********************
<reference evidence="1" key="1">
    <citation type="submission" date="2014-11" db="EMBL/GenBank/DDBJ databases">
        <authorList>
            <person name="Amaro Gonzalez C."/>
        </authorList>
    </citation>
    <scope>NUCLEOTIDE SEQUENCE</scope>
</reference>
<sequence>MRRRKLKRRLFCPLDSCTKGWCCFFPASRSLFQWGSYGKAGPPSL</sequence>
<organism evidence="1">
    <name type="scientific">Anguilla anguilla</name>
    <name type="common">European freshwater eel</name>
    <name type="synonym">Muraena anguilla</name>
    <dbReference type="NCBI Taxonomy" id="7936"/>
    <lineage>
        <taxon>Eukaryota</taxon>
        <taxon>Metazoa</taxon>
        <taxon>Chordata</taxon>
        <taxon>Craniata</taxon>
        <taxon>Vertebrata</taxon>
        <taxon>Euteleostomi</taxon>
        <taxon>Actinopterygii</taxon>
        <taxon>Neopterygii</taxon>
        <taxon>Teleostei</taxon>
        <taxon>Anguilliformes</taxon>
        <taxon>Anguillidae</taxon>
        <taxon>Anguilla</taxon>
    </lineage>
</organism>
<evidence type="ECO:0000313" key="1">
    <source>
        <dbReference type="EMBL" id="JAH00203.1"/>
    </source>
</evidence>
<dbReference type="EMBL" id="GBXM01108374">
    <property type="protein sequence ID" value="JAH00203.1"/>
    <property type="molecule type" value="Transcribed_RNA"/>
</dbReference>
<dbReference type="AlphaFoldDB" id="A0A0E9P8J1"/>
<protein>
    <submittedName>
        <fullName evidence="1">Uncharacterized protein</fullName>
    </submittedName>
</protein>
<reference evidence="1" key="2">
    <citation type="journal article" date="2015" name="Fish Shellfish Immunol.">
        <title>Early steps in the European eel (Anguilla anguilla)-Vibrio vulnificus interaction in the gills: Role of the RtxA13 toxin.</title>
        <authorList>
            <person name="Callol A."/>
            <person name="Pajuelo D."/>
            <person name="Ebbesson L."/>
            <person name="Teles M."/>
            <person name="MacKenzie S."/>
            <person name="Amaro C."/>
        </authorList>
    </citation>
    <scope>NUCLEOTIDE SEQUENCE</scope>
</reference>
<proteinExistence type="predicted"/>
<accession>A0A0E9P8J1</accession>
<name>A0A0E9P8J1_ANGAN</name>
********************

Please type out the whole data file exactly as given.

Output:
<reference evidence="1" key="1">
    <citation type="submission" date="2014-11" db="EMBL/GenBank/DDBJ databases">
        <authorList>
            <person name="Amaro Gonzalez C."/>
        </authorList>
    </citation>
    <scope>NUCLEOTIDE SEQUENCE</scope>
</reference>
<sequence>MRRRKLKRRLFCPLDSCTKGWCCFFPASRSLFQWGSYGKAGPPSL</sequence>
<organism evidence="1">
    <name type="scientific">Anguilla anguilla</name>
    <name type="common">European freshwater eel</name>
    <name type="synonym">Muraena anguilla</name>
    <dbReference type="NCBI Taxonomy" id="7936"/>
    <lineage>
        <taxon>Eukaryota</taxon>
        <taxon>Metazoa</taxon>
        <taxon>Chordata</taxon>
        <taxon>Craniata</taxon>
        <taxon>Vertebrata</taxon>
        <taxon>Euteleostomi</taxon>
        <taxon>Actinopterygii</taxon>
        <taxon>Neopterygii</taxon>
        <taxon>Teleostei</taxon>
        <taxon>Anguilliformes</taxon>
        <taxon>Anguillidae</taxon>
        <taxon>Anguilla</taxon>
    </lineage>
</organism>
<evidence type="ECO:0000313" key="1">
    <source>
        <dbReference type="EMBL" id="JAH00203.1"/>
    </source>
</evidence>
<dbReference type="EMBL" id="GBXM01108374">
    <property type="protein sequence ID" value="JAH00203.1"/>
    <property type="molecule type" value="Transcribed_RNA"/>
</dbReference>
<dbReference type="AlphaFoldDB" id="A0A0E9P8J1"/>
<protein>
    <submittedName>
        <fullName evidence="1">Uncharacterized protein</fullName>
    </submittedName>
</protein>
<reference evidence="1" key="2">
    <citation type="journal article" date="2015" name="Fish Shellfish Immunol.">
        <title>Early steps in the European eel (Anguilla anguilla)-Vibrio vulnificus interaction in the gills: Role of the RtxA13 toxin.</title>
        <authorList>
            <person name="Callol A."/>
            <person name="Pajuelo D."/>
            <person name="Ebbesson L."/>
            <person name="Teles M."/>
            <person name="MacKenzie S."/>
            <person name="Amaro C."/>
        </authorList>
    </citation>
    <scope>NUCLEOTIDE SEQUENCE</scope>
</reference>
<proteinExistence type="predicted"/>
<accession>A0A0E9P8J1</accession>
<name>A0A0E9P8J1_ANGAN</name>